The Common Good
April 2006

Slow Connection?

by James Ferguson | April 2006

A January report on Internet use among Protestant churches, conducted by Ellison Research, found that most churches are riding in buggies on the information superhighway.

A January report on Internet use among Protestant churches, conducted by Ellison Research, found that most churches are riding in buggies on the information superhighway. Twenty-seven percent of Protestant church offices have no Internet connectivity at all. “Historically, evangelicals were early adopters of technology,” Diana Butler Bass, author of The Practicing Congregation, told Sojourners, “whether it was extemporaneous preaching, newspapers, radio, TV, or the Internet. However, vital mainline Protestant churches are picking up on the technological possibilities of being connected, and more are embracing the Internet as a way of doing spiritual formation and creating Christian community.” But it’s a slow process.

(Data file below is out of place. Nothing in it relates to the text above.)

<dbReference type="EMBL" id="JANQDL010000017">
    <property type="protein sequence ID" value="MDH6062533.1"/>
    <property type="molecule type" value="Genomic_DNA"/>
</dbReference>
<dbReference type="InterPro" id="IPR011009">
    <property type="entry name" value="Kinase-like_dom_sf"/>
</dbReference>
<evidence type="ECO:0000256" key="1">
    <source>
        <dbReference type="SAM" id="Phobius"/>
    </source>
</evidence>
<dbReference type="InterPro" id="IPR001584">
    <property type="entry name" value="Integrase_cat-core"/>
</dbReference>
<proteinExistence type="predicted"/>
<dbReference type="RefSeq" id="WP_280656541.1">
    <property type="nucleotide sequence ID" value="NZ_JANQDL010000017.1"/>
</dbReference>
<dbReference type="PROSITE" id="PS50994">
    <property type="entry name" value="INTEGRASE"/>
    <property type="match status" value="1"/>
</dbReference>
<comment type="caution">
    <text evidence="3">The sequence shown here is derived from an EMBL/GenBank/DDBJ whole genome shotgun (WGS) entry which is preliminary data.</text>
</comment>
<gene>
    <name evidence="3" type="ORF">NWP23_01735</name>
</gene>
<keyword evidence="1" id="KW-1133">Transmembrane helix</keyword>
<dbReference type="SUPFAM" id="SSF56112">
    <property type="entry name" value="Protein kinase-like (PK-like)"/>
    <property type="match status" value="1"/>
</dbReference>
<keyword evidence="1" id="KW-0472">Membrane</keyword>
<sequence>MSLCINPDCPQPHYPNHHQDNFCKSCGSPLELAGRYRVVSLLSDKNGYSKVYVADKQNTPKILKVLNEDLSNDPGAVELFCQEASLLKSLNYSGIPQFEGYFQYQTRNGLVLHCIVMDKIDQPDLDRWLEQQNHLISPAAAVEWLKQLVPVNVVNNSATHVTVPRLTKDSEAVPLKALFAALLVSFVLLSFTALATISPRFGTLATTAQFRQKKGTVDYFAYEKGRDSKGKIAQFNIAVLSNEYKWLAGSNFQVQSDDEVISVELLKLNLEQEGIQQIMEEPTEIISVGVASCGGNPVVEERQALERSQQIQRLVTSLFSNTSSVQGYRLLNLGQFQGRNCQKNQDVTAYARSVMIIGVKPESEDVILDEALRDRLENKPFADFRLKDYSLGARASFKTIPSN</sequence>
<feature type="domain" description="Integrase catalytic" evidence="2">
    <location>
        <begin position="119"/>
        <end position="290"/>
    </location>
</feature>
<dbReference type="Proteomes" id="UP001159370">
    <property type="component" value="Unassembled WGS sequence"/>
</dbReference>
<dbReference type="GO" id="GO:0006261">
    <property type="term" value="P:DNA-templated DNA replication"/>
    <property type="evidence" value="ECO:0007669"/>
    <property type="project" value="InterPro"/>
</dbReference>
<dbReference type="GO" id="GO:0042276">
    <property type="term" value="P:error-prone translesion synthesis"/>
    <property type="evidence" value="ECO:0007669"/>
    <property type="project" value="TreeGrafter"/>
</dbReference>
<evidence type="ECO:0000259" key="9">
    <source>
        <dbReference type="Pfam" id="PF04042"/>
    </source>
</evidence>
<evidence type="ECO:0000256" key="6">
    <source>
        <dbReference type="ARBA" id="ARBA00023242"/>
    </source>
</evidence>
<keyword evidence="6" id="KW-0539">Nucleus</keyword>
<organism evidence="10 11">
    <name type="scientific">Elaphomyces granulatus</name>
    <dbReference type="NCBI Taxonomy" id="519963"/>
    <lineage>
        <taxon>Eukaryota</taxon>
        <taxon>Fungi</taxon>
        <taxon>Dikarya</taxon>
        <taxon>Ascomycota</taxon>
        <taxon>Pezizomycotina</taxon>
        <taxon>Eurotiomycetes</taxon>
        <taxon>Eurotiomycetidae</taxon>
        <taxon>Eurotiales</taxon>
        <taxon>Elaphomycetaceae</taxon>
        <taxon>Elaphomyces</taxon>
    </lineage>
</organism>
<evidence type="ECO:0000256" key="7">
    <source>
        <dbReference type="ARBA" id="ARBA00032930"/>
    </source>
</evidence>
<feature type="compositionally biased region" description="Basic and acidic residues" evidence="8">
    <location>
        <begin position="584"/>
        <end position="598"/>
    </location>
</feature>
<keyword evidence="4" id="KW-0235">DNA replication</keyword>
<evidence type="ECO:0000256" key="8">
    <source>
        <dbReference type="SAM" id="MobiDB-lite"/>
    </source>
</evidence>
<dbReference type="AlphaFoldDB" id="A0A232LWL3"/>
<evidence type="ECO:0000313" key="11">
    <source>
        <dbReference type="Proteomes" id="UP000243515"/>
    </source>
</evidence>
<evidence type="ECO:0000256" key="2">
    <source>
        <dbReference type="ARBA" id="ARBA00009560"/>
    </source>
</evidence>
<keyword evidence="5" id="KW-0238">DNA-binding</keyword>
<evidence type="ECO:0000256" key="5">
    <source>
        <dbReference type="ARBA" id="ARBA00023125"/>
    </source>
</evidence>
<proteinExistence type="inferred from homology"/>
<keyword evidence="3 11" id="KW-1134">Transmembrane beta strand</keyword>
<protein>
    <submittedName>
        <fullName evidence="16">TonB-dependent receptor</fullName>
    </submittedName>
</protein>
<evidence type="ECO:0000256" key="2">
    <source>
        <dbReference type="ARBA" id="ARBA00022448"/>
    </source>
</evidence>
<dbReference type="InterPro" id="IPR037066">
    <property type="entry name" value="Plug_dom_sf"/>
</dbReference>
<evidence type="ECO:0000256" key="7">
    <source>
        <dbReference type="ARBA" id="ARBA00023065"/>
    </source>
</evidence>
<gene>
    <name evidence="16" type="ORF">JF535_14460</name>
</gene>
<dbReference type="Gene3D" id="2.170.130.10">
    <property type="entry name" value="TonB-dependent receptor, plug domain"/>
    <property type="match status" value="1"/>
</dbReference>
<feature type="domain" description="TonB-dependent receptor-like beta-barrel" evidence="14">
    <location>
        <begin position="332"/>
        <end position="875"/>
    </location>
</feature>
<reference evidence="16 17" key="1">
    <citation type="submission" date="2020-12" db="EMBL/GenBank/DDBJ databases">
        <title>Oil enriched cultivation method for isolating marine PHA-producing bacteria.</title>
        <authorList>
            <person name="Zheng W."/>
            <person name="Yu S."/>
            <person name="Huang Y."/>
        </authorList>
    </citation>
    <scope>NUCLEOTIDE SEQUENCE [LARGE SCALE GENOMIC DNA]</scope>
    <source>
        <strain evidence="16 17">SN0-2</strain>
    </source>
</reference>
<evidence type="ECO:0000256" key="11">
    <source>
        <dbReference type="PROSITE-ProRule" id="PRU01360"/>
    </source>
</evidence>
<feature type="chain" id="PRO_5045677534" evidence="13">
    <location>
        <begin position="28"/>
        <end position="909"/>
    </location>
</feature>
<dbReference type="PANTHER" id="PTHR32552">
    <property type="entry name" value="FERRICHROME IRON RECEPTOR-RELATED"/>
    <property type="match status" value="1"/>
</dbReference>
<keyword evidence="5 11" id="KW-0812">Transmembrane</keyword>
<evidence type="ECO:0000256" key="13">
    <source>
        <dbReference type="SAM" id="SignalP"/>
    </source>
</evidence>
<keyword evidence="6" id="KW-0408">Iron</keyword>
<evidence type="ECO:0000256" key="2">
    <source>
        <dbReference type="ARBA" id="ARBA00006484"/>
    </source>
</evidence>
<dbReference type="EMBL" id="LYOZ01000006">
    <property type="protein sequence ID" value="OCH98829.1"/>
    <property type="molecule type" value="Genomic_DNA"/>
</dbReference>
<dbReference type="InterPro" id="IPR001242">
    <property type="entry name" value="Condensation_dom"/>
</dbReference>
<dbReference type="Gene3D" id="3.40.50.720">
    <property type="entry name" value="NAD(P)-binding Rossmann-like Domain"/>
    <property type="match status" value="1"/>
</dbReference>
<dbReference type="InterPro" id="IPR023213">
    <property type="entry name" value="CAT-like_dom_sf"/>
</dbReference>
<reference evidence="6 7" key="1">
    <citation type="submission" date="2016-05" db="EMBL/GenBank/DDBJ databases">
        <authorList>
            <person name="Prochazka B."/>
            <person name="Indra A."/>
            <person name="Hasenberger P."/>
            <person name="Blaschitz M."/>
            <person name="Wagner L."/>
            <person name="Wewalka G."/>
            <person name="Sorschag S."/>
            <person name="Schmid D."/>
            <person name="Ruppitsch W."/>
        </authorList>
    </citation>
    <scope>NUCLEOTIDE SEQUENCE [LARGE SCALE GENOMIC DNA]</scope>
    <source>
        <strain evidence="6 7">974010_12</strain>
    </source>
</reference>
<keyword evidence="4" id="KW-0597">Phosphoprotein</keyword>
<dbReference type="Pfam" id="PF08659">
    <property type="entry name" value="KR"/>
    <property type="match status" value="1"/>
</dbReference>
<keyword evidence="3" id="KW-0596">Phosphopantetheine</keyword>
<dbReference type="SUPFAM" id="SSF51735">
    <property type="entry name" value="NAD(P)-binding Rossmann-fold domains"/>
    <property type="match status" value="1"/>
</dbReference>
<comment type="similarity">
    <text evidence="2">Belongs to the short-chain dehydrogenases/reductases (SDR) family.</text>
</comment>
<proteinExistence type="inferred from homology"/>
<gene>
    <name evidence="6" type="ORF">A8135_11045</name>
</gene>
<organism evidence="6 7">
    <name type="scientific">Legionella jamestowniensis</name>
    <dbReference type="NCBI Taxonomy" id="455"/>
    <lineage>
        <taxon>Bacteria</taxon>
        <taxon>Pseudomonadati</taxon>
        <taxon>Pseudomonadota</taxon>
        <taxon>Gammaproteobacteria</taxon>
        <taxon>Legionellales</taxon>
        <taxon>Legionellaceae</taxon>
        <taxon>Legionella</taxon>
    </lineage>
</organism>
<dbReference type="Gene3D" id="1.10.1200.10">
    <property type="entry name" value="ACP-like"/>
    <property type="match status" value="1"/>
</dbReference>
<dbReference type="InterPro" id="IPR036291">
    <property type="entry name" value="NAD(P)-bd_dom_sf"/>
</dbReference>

Among Protestant churches:

• 47 percent maintain a church Web site.
• 58 percent provide Internet access for church staff.
• 91 percent of Protestant ministers have access to the Internet, many of them outside their church.
• 92 percent of Presbyterian churches use the Internet, the highest of any Protestant denomination.
• 23 percent use e-mail prayer chains, 18 percent have an e-mail church newsletter, and 4 percent have an online member directory.
• 2 percent of church Web sites contain a mechanism for online giving.

Source: “Churches aren’t making full use of the power of the Internet,” Ellison Research, January 2006.

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